Following hot on the heels of the milk crate challenge, lo and behold, this week we witnessed the emergence and steady growth of the scholarship prank. With over a million views on various social media sites, peeps record themselves, pranking their parent/s, grandparent/s or aunt/s and uncle/s with the fake reason of applying for a scholarship, worth about US$50 000 and then having to provide reasons as to why they deserve the grant.
The juicy part is when the individual then narrates a story of how their parent/s inspire them. The story soon turns into a web of lies. The most shared fib used is that their parent was an escort or pimp to feed their family.
One person said: “My grandmother inspires me because she worked hard to be a provider; she did many jobs, including being a prostitute to feed our family”. The aim of these videos is to see the reactions of the ones being pranked – and 100% of the time, those being tricked are visibly shocked beyond measure.
Some react by vehemently denying such assertions, others snap and go on to inflict beatings on the supposed scholarship applicants. Moreover, the profanity used by some traumatised victims – as hilarious as it is, makes some viewers cringe.
A few parents went along with the false information being recorded, which is funny too.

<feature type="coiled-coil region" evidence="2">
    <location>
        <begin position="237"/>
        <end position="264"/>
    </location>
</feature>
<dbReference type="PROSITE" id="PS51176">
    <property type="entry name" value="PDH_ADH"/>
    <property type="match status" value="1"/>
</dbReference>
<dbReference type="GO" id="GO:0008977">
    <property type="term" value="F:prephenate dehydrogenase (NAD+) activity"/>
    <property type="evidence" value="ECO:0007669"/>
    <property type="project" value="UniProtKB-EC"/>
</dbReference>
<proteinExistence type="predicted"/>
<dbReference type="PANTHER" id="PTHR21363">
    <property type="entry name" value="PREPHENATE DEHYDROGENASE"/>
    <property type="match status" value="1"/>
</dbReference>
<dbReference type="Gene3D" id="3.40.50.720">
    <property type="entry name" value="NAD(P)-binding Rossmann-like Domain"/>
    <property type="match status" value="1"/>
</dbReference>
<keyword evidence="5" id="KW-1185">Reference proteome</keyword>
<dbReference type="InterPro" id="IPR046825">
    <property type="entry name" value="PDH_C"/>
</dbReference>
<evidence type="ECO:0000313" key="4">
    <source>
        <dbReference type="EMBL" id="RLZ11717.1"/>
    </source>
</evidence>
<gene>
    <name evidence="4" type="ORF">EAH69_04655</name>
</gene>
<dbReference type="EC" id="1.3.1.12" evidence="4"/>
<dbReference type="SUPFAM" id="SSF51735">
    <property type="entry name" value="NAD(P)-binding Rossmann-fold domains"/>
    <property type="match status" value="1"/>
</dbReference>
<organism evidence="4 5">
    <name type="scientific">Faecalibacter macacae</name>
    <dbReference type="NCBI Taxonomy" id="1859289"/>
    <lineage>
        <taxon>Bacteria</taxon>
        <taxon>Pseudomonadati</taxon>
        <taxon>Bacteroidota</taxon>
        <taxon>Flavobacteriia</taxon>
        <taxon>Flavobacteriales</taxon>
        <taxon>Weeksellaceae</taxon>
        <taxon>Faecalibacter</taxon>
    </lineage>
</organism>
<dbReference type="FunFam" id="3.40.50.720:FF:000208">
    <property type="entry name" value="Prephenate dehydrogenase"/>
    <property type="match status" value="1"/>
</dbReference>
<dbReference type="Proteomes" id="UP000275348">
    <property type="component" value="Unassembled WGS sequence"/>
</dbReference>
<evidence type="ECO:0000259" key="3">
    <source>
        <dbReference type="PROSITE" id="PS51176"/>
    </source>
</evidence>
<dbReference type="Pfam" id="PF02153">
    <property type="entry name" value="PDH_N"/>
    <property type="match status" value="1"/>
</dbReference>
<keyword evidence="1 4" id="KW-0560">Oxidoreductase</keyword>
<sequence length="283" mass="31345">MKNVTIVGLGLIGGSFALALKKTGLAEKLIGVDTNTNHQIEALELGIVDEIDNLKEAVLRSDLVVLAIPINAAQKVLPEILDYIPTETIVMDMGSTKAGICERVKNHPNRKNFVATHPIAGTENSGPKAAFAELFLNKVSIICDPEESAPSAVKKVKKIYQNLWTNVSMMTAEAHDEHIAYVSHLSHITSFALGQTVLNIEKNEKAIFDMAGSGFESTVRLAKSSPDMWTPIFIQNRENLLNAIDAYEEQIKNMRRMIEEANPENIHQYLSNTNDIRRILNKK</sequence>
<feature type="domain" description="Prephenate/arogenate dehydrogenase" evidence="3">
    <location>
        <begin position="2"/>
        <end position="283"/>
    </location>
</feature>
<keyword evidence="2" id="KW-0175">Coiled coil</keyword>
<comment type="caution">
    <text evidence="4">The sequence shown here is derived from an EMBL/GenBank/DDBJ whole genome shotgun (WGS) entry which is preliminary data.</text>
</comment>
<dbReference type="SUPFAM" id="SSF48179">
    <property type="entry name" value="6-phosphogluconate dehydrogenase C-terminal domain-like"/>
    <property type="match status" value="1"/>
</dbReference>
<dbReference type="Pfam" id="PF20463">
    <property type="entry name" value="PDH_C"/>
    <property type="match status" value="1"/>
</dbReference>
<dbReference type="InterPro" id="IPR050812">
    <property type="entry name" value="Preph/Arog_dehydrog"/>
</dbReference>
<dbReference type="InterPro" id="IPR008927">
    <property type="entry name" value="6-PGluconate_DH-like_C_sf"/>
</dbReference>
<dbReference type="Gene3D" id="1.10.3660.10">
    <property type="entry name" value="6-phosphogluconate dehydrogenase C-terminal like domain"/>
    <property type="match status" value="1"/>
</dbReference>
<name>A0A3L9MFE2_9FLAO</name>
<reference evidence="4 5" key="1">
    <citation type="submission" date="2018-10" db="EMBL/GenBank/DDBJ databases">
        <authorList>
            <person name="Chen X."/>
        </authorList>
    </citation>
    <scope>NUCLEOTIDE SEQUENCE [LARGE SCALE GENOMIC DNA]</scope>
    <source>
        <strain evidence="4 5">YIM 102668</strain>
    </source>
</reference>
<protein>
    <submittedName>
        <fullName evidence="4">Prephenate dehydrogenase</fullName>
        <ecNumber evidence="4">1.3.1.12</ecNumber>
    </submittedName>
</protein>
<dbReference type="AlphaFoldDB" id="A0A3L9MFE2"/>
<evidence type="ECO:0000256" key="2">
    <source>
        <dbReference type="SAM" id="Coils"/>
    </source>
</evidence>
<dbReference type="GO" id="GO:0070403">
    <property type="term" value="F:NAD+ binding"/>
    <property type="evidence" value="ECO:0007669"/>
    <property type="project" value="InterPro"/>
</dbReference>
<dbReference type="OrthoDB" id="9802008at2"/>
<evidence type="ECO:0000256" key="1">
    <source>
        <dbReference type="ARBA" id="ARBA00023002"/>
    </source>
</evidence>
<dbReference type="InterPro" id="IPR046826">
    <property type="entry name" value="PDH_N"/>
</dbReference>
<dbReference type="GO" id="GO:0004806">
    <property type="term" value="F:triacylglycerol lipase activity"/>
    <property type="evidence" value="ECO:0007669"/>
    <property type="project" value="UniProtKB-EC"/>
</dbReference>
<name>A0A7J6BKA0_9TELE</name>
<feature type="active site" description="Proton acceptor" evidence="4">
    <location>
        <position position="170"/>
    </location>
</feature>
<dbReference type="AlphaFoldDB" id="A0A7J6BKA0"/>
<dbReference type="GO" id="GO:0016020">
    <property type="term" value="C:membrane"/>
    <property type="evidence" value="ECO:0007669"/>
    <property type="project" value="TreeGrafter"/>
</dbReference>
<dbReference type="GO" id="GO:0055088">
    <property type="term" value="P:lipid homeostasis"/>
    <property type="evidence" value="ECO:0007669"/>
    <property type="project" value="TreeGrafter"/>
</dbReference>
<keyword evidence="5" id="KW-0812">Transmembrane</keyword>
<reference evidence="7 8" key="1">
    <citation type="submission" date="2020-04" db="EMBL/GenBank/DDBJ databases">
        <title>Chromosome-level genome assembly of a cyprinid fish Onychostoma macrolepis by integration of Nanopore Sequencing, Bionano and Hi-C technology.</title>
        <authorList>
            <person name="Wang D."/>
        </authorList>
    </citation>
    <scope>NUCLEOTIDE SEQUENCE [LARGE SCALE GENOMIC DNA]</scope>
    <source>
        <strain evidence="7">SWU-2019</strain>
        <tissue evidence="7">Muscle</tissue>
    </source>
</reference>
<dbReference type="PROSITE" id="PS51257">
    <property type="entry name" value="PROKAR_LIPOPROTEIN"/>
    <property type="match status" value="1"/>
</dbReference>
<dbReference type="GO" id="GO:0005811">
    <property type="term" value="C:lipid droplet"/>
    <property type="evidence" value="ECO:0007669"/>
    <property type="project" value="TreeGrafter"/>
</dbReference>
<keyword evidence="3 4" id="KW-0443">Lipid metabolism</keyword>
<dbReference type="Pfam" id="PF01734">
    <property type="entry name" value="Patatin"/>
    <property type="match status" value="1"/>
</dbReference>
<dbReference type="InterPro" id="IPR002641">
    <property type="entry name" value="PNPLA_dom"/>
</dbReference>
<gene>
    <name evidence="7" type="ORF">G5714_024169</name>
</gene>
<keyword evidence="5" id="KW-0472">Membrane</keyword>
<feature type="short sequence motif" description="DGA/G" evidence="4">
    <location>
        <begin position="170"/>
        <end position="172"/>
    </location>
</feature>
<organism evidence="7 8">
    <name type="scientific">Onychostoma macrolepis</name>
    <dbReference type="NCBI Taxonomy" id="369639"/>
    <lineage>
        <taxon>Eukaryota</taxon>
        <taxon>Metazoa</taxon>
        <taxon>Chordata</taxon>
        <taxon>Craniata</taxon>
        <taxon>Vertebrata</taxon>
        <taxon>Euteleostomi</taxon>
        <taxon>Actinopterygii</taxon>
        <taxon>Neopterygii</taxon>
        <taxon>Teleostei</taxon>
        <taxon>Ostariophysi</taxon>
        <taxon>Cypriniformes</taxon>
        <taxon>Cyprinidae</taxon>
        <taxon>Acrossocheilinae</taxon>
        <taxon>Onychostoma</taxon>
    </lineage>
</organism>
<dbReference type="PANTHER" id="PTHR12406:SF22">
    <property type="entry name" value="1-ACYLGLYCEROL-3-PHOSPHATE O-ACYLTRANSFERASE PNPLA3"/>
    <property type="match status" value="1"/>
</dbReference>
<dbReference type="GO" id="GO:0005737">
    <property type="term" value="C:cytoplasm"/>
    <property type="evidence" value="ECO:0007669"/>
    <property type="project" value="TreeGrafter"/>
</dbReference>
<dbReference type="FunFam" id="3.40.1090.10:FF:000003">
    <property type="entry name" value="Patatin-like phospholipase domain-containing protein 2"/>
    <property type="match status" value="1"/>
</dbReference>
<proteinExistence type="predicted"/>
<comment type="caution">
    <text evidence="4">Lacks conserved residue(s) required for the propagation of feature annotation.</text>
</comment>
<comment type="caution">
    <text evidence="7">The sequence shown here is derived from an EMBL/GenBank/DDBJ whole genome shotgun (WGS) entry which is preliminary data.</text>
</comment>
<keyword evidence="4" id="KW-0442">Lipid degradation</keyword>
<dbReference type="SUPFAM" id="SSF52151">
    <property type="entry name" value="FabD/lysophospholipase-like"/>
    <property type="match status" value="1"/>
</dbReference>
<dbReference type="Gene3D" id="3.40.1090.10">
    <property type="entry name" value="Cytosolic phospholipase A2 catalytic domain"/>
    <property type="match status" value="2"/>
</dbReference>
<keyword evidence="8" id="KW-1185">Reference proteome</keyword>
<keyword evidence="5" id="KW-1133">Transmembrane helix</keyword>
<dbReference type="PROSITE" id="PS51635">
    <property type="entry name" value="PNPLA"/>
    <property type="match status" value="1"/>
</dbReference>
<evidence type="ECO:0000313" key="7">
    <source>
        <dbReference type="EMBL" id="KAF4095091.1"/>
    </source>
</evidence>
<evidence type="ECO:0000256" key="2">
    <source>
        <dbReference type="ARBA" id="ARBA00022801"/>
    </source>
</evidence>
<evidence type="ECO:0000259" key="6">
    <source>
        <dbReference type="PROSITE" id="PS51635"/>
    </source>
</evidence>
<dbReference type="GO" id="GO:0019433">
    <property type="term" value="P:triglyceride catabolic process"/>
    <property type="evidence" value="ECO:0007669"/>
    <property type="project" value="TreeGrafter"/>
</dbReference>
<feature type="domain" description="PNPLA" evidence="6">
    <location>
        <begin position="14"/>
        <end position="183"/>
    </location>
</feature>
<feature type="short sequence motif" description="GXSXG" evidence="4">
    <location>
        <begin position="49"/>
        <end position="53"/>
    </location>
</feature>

Local news anchor Roux-Che Locke also got onto the bandwagon and pranked her aunt while on a family trip in Cape Town recently.
“Aunty Maggy is now 78 years old and she used to play softball and did odd jobs like selling her body. You were a prostitute, right aunty,” said Locke, followed quickly by Aunty Maggy fervently rebutting such claims.
The comments on the videos also make for pleasant entertainment.
Abigail Katjimune posted: “Lag ek nou lekker. Wahaaaaaaa uit gevang”.
Juanita Dunarr commented: “Excuse me, ek wietie van dai nie, dais n kak storie, netso my tante”.
Operi Tjipuka said: “I am still stuck on her beauty and that 78 doesn’t even look like 78. Roux-che, I love her calmness”.
Several other Namibians have joined this prank, knowing how some African parents react when associated with such despicable actions.